This year, celebrate moms by shopping at mother-daughter-owned businesses, visiting sweet animal moms at the North Carolina Zoo, reading essays on motherhood, and attending a succulent-potting workshop in Wilmington.
Growing up, an Italian American chef learned the importance of cooking with patience, laughter, and love. His trattoria in Durham, built on those same principles, is a tribute to the mothers — and mother figures — who taught him.
Although their own kids have flown the coop, a Raleigh couple still shares their home with little ones each spring. As every Southerner knows, a front-porch fern is irresistible to certain nesting neighbors.
In a cheerful kitchen in Craven County, a grandmother created a recipe that delighted her young grandson. That grandson grew up to be a chef, and the cake still holds a special place in their family — and on his menu at Cypress Hall.
Generations of Marines have come through Jacksonville en route to battles near and far, as well as on their way to careers, some lengthy and some tragically brief. In the city’s Lejeune Memorial Garden, memories of their heroism live on.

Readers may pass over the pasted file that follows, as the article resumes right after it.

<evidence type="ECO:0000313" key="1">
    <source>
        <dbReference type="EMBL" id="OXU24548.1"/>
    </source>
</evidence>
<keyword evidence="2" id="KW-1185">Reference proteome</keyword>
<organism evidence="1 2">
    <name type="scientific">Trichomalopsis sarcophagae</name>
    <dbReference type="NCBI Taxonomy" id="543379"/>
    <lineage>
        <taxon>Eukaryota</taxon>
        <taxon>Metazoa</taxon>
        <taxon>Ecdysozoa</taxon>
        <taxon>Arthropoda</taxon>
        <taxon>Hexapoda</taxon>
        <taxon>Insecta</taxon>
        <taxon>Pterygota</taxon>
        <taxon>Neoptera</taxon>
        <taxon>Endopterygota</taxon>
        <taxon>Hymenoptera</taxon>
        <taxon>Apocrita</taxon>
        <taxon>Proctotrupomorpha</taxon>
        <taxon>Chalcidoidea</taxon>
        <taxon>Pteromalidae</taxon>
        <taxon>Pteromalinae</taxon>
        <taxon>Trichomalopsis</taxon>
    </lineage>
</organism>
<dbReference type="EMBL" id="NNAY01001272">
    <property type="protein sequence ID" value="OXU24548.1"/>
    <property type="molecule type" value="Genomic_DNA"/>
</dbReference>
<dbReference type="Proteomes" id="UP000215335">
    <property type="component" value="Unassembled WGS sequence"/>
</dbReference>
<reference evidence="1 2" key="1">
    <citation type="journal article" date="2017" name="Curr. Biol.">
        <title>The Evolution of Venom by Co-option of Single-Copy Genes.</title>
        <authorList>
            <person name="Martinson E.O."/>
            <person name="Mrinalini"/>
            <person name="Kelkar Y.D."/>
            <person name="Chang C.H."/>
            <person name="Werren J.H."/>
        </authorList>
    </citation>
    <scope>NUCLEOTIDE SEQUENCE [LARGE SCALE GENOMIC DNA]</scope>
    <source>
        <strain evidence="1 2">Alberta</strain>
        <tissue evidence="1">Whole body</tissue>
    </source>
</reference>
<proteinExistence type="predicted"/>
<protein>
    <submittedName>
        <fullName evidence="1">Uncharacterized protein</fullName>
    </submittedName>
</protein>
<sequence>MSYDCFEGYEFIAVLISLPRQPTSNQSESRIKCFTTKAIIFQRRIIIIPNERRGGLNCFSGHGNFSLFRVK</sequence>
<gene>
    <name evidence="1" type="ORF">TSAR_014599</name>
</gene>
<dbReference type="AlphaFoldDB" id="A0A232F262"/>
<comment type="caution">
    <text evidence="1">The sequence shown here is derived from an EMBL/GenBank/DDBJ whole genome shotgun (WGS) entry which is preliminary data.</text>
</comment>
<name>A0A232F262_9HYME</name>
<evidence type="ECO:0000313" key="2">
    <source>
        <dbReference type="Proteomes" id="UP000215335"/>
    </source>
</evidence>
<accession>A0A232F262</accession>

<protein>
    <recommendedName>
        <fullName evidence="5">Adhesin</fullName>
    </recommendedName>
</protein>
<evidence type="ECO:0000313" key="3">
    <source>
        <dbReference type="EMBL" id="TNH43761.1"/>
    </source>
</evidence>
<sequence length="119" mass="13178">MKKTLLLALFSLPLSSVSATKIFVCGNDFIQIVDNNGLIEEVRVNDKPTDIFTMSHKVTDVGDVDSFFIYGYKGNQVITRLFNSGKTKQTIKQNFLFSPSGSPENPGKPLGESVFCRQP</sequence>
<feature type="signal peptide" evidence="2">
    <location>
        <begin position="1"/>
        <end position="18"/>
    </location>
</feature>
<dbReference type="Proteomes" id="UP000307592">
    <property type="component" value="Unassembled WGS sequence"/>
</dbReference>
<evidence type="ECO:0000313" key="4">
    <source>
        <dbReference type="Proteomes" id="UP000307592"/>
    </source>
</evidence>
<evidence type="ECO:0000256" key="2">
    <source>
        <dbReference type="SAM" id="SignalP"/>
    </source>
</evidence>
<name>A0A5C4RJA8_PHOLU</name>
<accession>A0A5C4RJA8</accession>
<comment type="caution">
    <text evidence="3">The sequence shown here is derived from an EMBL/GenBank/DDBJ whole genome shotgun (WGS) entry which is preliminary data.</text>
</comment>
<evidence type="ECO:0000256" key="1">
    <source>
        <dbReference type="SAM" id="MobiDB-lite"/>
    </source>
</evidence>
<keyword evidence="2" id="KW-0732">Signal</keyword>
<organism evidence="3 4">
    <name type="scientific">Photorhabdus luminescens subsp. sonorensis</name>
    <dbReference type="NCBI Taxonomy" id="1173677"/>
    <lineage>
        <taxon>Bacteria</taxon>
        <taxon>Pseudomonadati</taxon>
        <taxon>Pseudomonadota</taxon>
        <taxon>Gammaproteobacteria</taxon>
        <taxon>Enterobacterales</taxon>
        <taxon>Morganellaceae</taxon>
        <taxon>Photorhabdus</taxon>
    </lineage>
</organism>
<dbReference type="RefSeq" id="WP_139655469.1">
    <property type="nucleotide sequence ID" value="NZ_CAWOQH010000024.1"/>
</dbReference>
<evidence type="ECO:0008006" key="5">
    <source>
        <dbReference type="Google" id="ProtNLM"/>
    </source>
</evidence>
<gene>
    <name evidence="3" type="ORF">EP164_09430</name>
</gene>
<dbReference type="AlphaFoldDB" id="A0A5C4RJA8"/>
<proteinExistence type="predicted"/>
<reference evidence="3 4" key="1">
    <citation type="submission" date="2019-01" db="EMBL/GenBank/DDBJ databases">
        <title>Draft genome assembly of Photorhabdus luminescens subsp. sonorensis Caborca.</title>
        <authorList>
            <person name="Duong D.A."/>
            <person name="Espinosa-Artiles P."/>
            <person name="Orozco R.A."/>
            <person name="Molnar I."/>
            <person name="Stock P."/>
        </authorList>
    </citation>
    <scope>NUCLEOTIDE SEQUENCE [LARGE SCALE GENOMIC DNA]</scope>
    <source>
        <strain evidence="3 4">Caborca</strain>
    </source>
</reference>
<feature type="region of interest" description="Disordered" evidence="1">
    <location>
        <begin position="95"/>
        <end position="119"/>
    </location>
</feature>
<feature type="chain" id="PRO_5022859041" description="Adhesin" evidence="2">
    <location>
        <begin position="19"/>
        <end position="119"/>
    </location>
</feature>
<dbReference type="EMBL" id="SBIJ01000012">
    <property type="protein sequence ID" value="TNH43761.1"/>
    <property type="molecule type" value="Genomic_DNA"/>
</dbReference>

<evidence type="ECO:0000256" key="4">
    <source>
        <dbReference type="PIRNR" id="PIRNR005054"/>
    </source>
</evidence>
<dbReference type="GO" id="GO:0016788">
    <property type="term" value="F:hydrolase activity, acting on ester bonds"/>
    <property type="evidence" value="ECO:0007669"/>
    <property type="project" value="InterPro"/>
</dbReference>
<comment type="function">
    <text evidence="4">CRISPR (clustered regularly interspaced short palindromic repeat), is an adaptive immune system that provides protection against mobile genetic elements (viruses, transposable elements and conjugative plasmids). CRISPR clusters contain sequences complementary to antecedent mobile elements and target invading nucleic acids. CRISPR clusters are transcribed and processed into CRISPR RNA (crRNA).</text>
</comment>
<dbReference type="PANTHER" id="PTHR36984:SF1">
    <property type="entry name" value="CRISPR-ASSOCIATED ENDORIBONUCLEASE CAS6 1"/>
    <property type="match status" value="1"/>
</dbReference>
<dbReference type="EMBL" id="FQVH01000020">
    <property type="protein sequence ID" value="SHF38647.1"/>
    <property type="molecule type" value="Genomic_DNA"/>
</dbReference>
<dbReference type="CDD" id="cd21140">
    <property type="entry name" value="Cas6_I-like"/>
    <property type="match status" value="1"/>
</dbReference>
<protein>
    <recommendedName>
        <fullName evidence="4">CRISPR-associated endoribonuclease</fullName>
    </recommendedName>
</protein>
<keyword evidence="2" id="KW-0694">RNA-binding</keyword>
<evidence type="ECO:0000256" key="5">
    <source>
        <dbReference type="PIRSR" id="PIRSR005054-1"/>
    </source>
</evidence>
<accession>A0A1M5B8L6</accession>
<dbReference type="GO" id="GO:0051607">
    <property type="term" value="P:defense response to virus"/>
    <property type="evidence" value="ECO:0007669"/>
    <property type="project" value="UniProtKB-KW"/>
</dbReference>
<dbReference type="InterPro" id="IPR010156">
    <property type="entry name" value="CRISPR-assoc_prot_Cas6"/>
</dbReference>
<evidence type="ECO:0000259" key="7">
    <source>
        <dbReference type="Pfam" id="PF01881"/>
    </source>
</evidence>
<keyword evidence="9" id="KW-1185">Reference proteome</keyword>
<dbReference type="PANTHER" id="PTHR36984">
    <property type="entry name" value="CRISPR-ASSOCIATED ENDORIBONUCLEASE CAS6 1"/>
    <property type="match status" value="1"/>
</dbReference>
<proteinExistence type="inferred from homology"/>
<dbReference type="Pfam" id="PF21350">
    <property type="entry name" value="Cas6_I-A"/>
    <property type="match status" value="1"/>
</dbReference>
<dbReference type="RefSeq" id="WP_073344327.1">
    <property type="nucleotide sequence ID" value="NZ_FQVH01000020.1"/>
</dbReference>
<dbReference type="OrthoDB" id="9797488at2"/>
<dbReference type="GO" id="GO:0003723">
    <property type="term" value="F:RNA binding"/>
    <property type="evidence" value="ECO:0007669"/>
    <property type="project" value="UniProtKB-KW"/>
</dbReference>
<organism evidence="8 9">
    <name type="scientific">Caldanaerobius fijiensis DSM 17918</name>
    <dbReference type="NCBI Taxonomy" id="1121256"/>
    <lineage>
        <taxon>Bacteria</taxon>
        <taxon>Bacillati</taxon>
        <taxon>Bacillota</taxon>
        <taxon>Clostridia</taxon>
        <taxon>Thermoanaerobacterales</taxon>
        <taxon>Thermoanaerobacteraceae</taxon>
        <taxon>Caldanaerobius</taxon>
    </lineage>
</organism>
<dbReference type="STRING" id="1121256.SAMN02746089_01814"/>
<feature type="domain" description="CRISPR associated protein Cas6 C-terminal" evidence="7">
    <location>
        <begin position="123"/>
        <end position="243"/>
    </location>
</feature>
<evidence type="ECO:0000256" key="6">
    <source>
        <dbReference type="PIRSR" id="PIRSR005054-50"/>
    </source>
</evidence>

Most of the neon signs that once illuminated motels, theaters, and restaurants across the state have been replaced, but a few glowing examples of this nostalgic art form are still lovingly preserved as icons of a bygone era.
This tiny city block in downtown Greensboro once had a gigantic reputation. Not so much for its charbroiled beef patties — though they, too, were plentiful — but for its colorful characters and their wild shenanigans.
In the 1950s, as Americans hit freshly paved roads in shiny new cars during the postwar boom, a new kind of restaurant took shape: the drive-in. From those first thin patties to the elaborate gourmet hamburgers of today, North Carolina has spent the past 80 years making burger history.
Over its 70 years, the Players Retreat has played many roles in Raleigh: hangout for NC State actors after performances, shrine to Wolfpack athletics, sports bar with a fine-dining pedigree. Plus, it serves a heck of a burger.
Drive-ins and restaurants around the Crystal Coast turn tiny shellfish into shrimpburgers that are big on flavor. The sandwich is unquestionably one of our most iconic. But is it a burger? One writer investigates.
In 1980s North Carolina, immigrants from Asia and around the world find refuge from war, freedom from persecution, and fresh opportunities. In return, they weave new strands of art and culture into the tapestry of our state.